Italian Government Plans to Suspend Collection of Controversial Property Levy

29 April 2013 - Bloomberg

Italian Prime Minister Enrico Letta said his plans to cut taxes for homeowners, consumers and companies will keep the budget deficit within European rules.

Letta, 46, outlined his priorities in a speech in the lower house of Parliament in Rome, one day after being sworn in to replace Mario Monti. He then won a confidence vote in the Chamber of Deputies, and his government was officially installed after another vote in the Senate.

While Letta didn't give full details about financing the stimulus, he said Italy will have options once the European Union ends its budget review, known as the excessive-deficit procedure.

"We must exit from the excessive-deficit procedure to recover margins to maneuver within the European rules that we want to respect," Letta said. "Without growth and without cohesion, Italy is lost."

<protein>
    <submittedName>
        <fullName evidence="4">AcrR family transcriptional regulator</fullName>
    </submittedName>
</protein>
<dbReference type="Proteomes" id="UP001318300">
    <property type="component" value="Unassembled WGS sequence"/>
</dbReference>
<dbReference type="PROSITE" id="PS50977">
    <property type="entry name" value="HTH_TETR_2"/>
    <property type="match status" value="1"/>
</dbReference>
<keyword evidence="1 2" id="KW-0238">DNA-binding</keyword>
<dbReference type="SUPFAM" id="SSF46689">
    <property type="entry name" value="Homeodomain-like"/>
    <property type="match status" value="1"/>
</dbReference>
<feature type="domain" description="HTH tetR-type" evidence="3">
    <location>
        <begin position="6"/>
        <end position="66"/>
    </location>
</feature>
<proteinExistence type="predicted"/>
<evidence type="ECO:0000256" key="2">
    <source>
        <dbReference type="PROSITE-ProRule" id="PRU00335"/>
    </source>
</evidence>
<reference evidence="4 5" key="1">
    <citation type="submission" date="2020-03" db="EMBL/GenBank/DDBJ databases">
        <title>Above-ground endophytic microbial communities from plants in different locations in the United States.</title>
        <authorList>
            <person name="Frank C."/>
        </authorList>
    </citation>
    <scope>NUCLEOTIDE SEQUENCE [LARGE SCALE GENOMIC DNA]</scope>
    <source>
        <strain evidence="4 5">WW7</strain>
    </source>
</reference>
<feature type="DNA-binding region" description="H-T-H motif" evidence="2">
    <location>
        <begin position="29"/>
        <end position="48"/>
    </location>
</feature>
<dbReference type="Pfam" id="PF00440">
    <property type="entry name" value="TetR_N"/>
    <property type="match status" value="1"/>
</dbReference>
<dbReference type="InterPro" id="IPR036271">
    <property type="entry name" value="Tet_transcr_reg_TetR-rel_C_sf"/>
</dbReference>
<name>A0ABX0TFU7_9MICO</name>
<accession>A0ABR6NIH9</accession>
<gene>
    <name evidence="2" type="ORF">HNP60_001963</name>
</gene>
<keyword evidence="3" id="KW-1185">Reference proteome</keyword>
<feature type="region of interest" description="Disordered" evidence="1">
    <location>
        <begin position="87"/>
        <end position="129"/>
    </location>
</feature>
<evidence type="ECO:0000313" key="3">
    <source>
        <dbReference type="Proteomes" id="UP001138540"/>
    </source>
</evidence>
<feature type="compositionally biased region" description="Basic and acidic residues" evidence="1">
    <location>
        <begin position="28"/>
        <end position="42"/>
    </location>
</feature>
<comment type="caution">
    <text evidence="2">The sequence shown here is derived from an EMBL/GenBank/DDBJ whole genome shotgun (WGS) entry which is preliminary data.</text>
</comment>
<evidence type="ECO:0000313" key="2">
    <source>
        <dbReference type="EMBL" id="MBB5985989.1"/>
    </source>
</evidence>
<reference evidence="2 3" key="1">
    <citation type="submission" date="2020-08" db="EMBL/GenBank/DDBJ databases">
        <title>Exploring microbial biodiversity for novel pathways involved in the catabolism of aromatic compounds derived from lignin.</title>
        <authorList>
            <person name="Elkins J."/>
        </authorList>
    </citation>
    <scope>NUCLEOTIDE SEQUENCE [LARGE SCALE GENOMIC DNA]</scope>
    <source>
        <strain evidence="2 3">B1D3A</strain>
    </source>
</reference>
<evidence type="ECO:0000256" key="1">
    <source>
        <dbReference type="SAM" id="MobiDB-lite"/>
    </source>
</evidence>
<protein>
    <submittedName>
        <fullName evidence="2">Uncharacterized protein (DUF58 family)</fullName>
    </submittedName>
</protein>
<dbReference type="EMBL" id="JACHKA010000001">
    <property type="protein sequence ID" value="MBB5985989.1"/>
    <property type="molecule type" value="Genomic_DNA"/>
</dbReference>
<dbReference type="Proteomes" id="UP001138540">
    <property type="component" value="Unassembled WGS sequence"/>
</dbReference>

As Italy struggles with a second year of recession and the second-largest debt load in the euro area, after Greece, Letta is promising tax cuts to please voters and his parliamentary supporters. He's also reaching out to European allies, like German Chancellor Angela Merkel, with reassurances on budget rigor. The Italian premier travels to Berlin to meet with Merkel tomorrow and said he plans to visit Brussels and Paris.

In his 17 months in office, Monti bolstered Merkel's campaign for austerity by imposing tax increases and making deficit reduction the focus of his policies. While Letta serves at the head of the same parliamentary coalition that supported Monti, the new premier has faced more pressure to challenge EU rules and repeal austerity as Italy's recession deepens.

"In Europe and internationally, Italy will find strategies to boost growth without compromising the necessary process of restructuring of public finances," Letta said.

The new administration will seek to avoid a scheduled increase in the value-added tax and suspend collection of a controversial property levy known as IMU, Letta said. He proposed reducing payroll levies and said tax breaks to favor the hiring of young people will also be considered.

The move to lower or remove IMU reflects the influence of Letta's coalition partner, former Prime Minister Silvio Berlusconi, who placed the levy at the center of his anti-austerity election campaign. Letta will have to balance the demands for stimulus from Berlusconi, 76, and his own Democratic Party against the budget discipline required by the EU.